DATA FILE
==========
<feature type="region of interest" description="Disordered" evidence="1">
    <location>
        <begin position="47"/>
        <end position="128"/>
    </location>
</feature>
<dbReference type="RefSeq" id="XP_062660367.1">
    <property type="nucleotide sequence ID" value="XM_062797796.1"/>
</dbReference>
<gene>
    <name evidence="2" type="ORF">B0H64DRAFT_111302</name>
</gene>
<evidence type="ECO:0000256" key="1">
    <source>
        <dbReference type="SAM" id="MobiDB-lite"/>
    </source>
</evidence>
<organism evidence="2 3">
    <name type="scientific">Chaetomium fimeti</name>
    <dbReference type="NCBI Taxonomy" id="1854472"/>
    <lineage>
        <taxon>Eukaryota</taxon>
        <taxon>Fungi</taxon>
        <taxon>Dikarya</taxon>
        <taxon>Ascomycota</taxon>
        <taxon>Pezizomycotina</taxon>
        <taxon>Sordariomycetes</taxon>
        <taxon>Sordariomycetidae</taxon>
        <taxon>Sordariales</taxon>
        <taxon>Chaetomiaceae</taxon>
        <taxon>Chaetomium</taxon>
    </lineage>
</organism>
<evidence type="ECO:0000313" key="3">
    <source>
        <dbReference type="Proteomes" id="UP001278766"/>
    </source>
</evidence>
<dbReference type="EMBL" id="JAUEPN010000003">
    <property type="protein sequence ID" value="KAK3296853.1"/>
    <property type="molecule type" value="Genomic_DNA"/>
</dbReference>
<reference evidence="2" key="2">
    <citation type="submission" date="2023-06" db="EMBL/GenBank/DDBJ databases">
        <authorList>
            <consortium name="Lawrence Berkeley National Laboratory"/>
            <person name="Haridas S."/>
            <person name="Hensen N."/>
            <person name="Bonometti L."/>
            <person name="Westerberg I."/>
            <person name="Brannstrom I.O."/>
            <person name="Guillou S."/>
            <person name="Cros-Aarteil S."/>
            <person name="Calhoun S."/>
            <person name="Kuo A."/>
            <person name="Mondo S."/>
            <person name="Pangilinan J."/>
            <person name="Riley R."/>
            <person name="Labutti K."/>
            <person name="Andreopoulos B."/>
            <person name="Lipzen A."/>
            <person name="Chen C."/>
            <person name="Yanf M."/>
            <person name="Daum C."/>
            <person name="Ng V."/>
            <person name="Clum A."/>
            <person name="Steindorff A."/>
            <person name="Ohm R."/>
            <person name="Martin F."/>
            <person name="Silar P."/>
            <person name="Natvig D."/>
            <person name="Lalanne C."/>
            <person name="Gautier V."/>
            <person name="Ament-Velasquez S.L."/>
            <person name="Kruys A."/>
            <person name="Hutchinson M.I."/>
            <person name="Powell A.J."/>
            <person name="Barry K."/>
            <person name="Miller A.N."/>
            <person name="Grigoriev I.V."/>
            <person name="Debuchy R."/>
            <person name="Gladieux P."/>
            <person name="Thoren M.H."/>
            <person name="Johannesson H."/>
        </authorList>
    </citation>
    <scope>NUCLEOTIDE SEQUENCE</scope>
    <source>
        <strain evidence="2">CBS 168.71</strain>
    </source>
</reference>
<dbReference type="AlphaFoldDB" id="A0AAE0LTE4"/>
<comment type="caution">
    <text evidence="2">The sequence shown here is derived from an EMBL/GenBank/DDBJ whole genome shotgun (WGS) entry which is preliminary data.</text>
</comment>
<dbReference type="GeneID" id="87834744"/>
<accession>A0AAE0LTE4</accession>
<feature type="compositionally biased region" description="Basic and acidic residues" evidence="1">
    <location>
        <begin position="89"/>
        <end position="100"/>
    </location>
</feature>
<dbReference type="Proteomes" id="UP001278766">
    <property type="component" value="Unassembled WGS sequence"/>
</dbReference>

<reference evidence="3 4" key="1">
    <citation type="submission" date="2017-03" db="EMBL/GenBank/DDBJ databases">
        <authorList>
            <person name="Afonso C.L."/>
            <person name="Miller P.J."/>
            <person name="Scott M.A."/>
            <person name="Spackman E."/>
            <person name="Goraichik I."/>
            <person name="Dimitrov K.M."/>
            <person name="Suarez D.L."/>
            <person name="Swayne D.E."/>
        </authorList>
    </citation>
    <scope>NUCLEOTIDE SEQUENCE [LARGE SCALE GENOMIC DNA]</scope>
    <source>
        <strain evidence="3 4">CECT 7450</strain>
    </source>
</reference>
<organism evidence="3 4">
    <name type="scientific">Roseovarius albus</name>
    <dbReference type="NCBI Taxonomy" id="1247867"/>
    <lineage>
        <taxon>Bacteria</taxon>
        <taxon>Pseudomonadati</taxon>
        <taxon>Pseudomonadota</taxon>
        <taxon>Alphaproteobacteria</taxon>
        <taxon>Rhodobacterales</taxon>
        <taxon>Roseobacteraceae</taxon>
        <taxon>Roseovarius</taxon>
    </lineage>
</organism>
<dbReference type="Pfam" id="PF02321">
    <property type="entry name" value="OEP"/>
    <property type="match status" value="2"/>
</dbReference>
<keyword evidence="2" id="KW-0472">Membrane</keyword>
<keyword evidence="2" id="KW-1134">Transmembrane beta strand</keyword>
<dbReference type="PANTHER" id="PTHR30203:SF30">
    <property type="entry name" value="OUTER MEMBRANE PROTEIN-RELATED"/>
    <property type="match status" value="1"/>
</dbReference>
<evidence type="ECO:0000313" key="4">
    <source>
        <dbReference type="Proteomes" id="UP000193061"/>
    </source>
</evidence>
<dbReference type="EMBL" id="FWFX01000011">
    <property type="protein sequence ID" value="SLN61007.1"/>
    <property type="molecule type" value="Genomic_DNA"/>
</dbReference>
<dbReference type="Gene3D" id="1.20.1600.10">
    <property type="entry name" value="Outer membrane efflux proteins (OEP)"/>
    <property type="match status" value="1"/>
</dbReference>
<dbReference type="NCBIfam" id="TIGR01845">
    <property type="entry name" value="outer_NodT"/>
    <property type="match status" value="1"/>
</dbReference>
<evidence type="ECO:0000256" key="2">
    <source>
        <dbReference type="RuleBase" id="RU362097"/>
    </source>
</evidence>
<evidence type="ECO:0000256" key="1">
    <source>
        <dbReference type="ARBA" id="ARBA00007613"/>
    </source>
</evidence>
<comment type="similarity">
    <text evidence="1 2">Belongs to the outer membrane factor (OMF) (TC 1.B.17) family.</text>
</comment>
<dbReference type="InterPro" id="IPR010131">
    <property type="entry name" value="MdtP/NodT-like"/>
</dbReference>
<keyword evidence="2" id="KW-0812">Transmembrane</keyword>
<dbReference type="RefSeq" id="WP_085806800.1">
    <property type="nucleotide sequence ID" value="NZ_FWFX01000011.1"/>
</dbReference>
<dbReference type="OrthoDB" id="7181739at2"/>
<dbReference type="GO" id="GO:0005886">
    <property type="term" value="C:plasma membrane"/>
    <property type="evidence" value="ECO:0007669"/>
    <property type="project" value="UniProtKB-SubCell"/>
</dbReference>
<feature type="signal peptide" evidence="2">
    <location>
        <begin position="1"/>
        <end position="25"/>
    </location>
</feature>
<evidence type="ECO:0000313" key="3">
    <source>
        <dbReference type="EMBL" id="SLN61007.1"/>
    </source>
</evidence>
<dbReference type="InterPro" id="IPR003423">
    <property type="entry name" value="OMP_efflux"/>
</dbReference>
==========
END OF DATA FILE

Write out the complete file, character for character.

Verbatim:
<feature type="region of interest" description="Disordered" evidence="1">
    <location>
        <begin position="47"/>
        <end position="128"/>
    </location>
</feature>
<dbReference type="RefSeq" id="XP_062660367.1">
    <property type="nucleotide sequence ID" value="XM_062797796.1"/>
</dbReference>
<gene>
    <name evidence="2" type="ORF">B0H64DRAFT_111302</name>
</gene>
<evidence type="ECO:0000256" key="1">
    <source>
        <dbReference type="SAM" id="MobiDB-lite"/>
    </source>
</evidence>
<organism evidence="2 3">
    <name type="scientific">Chaetomium fimeti</name>
    <dbReference type="NCBI Taxonomy" id="1854472"/>
    <lineage>
        <taxon>Eukaryota</taxon>
        <taxon>Fungi</taxon>
        <taxon>Dikarya</taxon>
        <taxon>Ascomycota</taxon>
        <taxon>Pezizomycotina</taxon>
        <taxon>Sordariomycetes</taxon>
        <taxon>Sordariomycetidae</taxon>
        <taxon>Sordariales</taxon>
        <taxon>Chaetomiaceae</taxon>
        <taxon>Chaetomium</taxon>
    </lineage>
</organism>
<evidence type="ECO:0000313" key="3">
    <source>
        <dbReference type="Proteomes" id="UP001278766"/>
    </source>
</evidence>
<dbReference type="EMBL" id="JAUEPN010000003">
    <property type="protein sequence ID" value="KAK3296853.1"/>
    <property type="molecule type" value="Genomic_DNA"/>
</dbReference>
<reference evidence="2" key="2">
    <citation type="submission" date="2023-06" db="EMBL/GenBank/DDBJ databases">
        <authorList>
            <consortium name="Lawrence Berkeley National Laboratory"/>
            <person name="Haridas S."/>
            <person name="Hensen N."/>
            <person name="Bonometti L."/>
            <person name="Westerberg I."/>
            <person name="Brannstrom I.O."/>
            <person name="Guillou S."/>
            <person name="Cros-Aarteil S."/>
            <person name="Calhoun S."/>
            <person name="Kuo A."/>
            <person name="Mondo S."/>
            <person name="Pangilinan J."/>
            <person name="Riley R."/>
            <person name="Labutti K."/>
            <person name="Andreopoulos B."/>
            <person name="Lipzen A."/>
            <person name="Chen C."/>
            <person name="Yanf M."/>
            <person name="Daum C."/>
            <person name="Ng V."/>
            <person name="Clum A."/>
            <person name="Steindorff A."/>
            <person name="Ohm R."/>
            <person name="Martin F."/>
            <person name="Silar P."/>
            <person name="Natvig D."/>
            <person name="Lalanne C."/>
            <person name="Gautier V."/>
            <person name="Ament-Velasquez S.L."/>
            <person name="Kruys A."/>
            <person name="Hutchinson M.I."/>
            <person name="Powell A.J."/>
            <person name="Barry K."/>
            <person name="Miller A.N."/>
            <person name="Grigoriev I.V."/>
            <person name="Debuchy R."/>
            <person name="Gladieux P."/>
            <person name="Thoren M.H."/>
            <person name="Johannesson H."/>
        </authorList>
    </citation>
    <scope>NUCLEOTIDE SEQUENCE</scope>
    <source>
        <strain evidence="2">CBS 168.71</strain>
    </source>
</reference>
<dbReference type="AlphaFoldDB" id="A0AAE0LTE4"/>
<comment type="caution">
    <text evidence="2">The sequence shown here is derived from an EMBL/GenBank/DDBJ whole genome shotgun (WGS) entry which is preliminary data.</text>
</comment>
<dbReference type="GeneID" id="87834744"/>
<accession>A0AAE0LTE4</accession>
<feature type="compositionally biased region" description="Basic and acidic residues" evidence="1">
    <location>
        <begin position="89"/>
        <end position="100"/>
    </location>
</feature>
<dbReference type="Proteomes" id="UP001278766">
    <property type="component" value="Unassembled WGS sequence"/>
</dbReference>

<reference evidence="3 4" key="1">
    <citation type="submission" date="2017-03" db="EMBL/GenBank/DDBJ databases">
        <authorList>
            <person name="Afonso C.L."/>
            <person name="Miller P.J."/>
            <person name="Scott M.A."/>
            <person name="Spackman E."/>
            <person name="Goraichik I."/>
            <person name="Dimitrov K.M."/>
            <person name="Suarez D.L."/>
            <person name="Swayne D.E."/>
        </authorList>
    </citation>
    <scope>NUCLEOTIDE SEQUENCE [LARGE SCALE GENOMIC DNA]</scope>
    <source>
        <strain evidence="3 4">CECT 7450</strain>
    </source>
</reference>
<organism evidence="3 4">
    <name type="scientific">Roseovarius albus</name>
    <dbReference type="NCBI Taxonomy" id="1247867"/>
    <lineage>
        <taxon>Bacteria</taxon>
        <taxon>Pseudomonadati</taxon>
        <taxon>Pseudomonadota</taxon>
        <taxon>Alphaproteobacteria</taxon>
        <taxon>Rhodobacterales</taxon>
        <taxon>Roseobacteraceae</taxon>
        <taxon>Roseovarius</taxon>
    </lineage>
</organism>
<dbReference type="Pfam" id="PF02321">
    <property type="entry name" value="OEP"/>
    <property type="match status" value="2"/>
</dbReference>
<keyword evidence="2" id="KW-0472">Membrane</keyword>
<keyword evidence="2" id="KW-1134">Transmembrane beta strand</keyword>
<dbReference type="PANTHER" id="PTHR30203:SF30">
    <property type="entry name" value="OUTER MEMBRANE PROTEIN-RELATED"/>
    <property type="match status" value="1"/>
</dbReference>
<evidence type="ECO:0000313" key="4">
    <source>
        <dbReference type="Proteomes" id="UP000193061"/>
    </source>
</evidence>
<dbReference type="EMBL" id="FWFX01000011">
    <property type="protein sequence ID" value="SLN61007.1"/>
    <property type="molecule type" value="Genomic_DNA"/>
</dbReference>
<dbReference type="Gene3D" id="1.20.1600.10">
    <property type="entry name" value="Outer membrane efflux proteins (OEP)"/>
    <property type="match status" value="1"/>
</dbReference>
<dbReference type="NCBIfam" id="TIGR01845">
    <property type="entry name" value="outer_NodT"/>
    <property type="match status" value="1"/>
</dbReference>
<evidence type="ECO:0000256" key="2">
    <source>
        <dbReference type="RuleBase" id="RU362097"/>
    </source>
</evidence>
<evidence type="ECO:0000256" key="1">
    <source>
        <dbReference type="ARBA" id="ARBA00007613"/>
    </source>
</evidence>
<comment type="similarity">
    <text evidence="1 2">Belongs to the outer membrane factor (OMF) (TC 1.B.17) family.</text>
</comment>
<dbReference type="InterPro" id="IPR010131">
    <property type="entry name" value="MdtP/NodT-like"/>
</dbReference>
<keyword evidence="2" id="KW-0812">Transmembrane</keyword>
<dbReference type="RefSeq" id="WP_085806800.1">
    <property type="nucleotide sequence ID" value="NZ_FWFX01000011.1"/>
</dbReference>
<dbReference type="OrthoDB" id="7181739at2"/>
<dbReference type="GO" id="GO:0005886">
    <property type="term" value="C:plasma membrane"/>
    <property type="evidence" value="ECO:0007669"/>
    <property type="project" value="UniProtKB-SubCell"/>
</dbReference>
<feature type="signal peptide" evidence="2">
    <location>
        <begin position="1"/>
        <end position="25"/>
    </location>
</feature>
<evidence type="ECO:0000313" key="3">
    <source>
        <dbReference type="EMBL" id="SLN61007.1"/>
    </source>
</evidence>
<dbReference type="InterPro" id="IPR003423">
    <property type="entry name" value="OMP_efflux"/>
</dbReference>